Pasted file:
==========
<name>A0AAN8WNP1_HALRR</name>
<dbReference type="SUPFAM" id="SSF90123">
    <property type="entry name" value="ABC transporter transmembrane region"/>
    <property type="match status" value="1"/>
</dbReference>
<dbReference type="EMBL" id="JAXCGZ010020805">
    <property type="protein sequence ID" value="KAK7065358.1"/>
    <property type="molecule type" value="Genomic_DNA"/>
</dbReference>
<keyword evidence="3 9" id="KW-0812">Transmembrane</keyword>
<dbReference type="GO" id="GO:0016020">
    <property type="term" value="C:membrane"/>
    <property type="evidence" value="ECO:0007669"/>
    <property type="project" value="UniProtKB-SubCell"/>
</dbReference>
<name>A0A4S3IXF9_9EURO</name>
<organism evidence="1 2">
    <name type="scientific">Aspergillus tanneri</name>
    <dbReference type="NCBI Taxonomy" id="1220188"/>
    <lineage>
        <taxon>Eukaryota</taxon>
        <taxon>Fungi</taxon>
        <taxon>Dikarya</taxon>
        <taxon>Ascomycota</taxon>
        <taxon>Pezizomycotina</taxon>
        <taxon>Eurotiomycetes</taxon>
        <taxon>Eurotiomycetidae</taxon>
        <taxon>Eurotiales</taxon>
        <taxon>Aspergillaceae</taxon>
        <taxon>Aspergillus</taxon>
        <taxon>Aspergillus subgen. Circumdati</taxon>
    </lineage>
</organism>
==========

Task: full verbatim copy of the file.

<name>A0AAN8WNP1_HALRR</name>
<dbReference type="SUPFAM" id="SSF90123">
    <property type="entry name" value="ABC transporter transmembrane region"/>
    <property type="match status" value="1"/>
</dbReference>
<dbReference type="EMBL" id="JAXCGZ010020805">
    <property type="protein sequence ID" value="KAK7065358.1"/>
    <property type="molecule type" value="Genomic_DNA"/>
</dbReference>
<keyword evidence="3 9" id="KW-0812">Transmembrane</keyword>
<dbReference type="GO" id="GO:0016020">
    <property type="term" value="C:membrane"/>
    <property type="evidence" value="ECO:0007669"/>
    <property type="project" value="UniProtKB-SubCell"/>
</dbReference>
<name>A0A4S3IXF9_9EURO</name>
<organism evidence="1 2">
    <name type="scientific">Aspergillus tanneri</name>
    <dbReference type="NCBI Taxonomy" id="1220188"/>
    <lineage>
        <taxon>Eukaryota</taxon>
        <taxon>Fungi</taxon>
        <taxon>Dikarya</taxon>
        <taxon>Ascomycota</taxon>
        <taxon>Pezizomycotina</taxon>
        <taxon>Eurotiomycetes</taxon>
        <taxon>Eurotiomycetidae</taxon>
        <taxon>Eurotiales</taxon>
        <taxon>Aspergillaceae</taxon>
        <taxon>Aspergillus</taxon>
        <taxon>Aspergillus subgen. Circumdati</taxon>
    </lineage>
</organism>